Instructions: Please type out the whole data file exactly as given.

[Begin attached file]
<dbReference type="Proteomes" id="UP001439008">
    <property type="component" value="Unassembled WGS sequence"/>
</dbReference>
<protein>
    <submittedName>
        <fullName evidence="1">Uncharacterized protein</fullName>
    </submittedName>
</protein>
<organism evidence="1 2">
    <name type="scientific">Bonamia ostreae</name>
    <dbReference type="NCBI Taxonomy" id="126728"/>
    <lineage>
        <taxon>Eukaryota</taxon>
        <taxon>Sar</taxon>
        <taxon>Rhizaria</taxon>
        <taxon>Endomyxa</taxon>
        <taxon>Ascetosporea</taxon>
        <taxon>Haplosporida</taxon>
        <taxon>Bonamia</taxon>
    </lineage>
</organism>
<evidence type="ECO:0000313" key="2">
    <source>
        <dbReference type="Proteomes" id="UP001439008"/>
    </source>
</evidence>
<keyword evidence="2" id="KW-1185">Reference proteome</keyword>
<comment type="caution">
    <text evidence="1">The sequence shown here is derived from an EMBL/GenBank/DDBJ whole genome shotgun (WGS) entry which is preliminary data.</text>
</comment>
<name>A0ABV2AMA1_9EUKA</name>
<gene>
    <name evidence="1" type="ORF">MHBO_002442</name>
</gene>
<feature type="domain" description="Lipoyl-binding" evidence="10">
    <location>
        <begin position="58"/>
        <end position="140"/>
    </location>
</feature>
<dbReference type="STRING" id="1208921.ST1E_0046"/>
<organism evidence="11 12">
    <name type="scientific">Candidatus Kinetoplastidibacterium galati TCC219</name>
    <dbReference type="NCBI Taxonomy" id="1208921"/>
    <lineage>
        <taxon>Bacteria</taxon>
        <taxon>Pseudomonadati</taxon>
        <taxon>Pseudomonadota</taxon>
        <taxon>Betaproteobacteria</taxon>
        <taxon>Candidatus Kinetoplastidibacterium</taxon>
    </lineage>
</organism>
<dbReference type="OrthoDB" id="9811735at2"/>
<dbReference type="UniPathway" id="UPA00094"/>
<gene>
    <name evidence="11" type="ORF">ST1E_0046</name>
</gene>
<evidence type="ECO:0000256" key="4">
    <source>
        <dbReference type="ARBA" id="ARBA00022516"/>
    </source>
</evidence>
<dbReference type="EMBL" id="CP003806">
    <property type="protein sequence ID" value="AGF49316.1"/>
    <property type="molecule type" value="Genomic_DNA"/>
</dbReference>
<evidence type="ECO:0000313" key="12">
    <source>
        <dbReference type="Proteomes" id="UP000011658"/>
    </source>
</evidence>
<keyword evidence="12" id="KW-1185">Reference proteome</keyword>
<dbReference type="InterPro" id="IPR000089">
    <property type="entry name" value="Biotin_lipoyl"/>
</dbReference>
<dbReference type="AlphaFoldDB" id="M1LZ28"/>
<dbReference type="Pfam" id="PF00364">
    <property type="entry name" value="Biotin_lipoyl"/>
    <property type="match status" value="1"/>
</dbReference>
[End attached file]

<dbReference type="Proteomes" id="UP001439008">
    <property type="component" value="Unassembled WGS sequence"/>
</dbReference>
<protein>
    <submittedName>
        <fullName evidence="1">Uncharacterized protein</fullName>
    </submittedName>
</protein>
<organism evidence="1 2">
    <name type="scientific">Bonamia ostreae</name>
    <dbReference type="NCBI Taxonomy" id="126728"/>
    <lineage>
        <taxon>Eukaryota</taxon>
        <taxon>Sar</taxon>
        <taxon>Rhizaria</taxon>
        <taxon>Endomyxa</taxon>
        <taxon>Ascetosporea</taxon>
        <taxon>Haplosporida</taxon>
        <taxon>Bonamia</taxon>
    </lineage>
</organism>
<evidence type="ECO:0000313" key="2">
    <source>
        <dbReference type="Proteomes" id="UP001439008"/>
    </source>
</evidence>
<keyword evidence="2" id="KW-1185">Reference proteome</keyword>
<comment type="caution">
    <text evidence="1">The sequence shown here is derived from an EMBL/GenBank/DDBJ whole genome shotgun (WGS) entry which is preliminary data.</text>
</comment>
<name>A0ABV2AMA1_9EUKA</name>
<gene>
    <name evidence="1" type="ORF">MHBO_002442</name>
</gene>
<feature type="domain" description="Lipoyl-binding" evidence="10">
    <location>
        <begin position="58"/>
        <end position="140"/>
    </location>
</feature>
<dbReference type="STRING" id="1208921.ST1E_0046"/>
<organism evidence="11 12">
    <name type="scientific">Candidatus Kinetoplastidibacterium galati TCC219</name>
    <dbReference type="NCBI Taxonomy" id="1208921"/>
    <lineage>
        <taxon>Bacteria</taxon>
        <taxon>Pseudomonadati</taxon>
        <taxon>Pseudomonadota</taxon>
        <taxon>Betaproteobacteria</taxon>
        <taxon>Candidatus Kinetoplastidibacterium</taxon>
    </lineage>
</organism>
<dbReference type="OrthoDB" id="9811735at2"/>
<dbReference type="UniPathway" id="UPA00094"/>
<gene>
    <name evidence="11" type="ORF">ST1E_0046</name>
</gene>
<evidence type="ECO:0000256" key="4">
    <source>
        <dbReference type="ARBA" id="ARBA00022516"/>
    </source>
</evidence>
<dbReference type="EMBL" id="CP003806">
    <property type="protein sequence ID" value="AGF49316.1"/>
    <property type="molecule type" value="Genomic_DNA"/>
</dbReference>
<evidence type="ECO:0000313" key="12">
    <source>
        <dbReference type="Proteomes" id="UP000011658"/>
    </source>
</evidence>
<keyword evidence="12" id="KW-1185">Reference proteome</keyword>
<dbReference type="InterPro" id="IPR000089">
    <property type="entry name" value="Biotin_lipoyl"/>
</dbReference>
<dbReference type="AlphaFoldDB" id="M1LZ28"/>
<dbReference type="Pfam" id="PF00364">
    <property type="entry name" value="Biotin_lipoyl"/>
    <property type="match status" value="1"/>
</dbReference>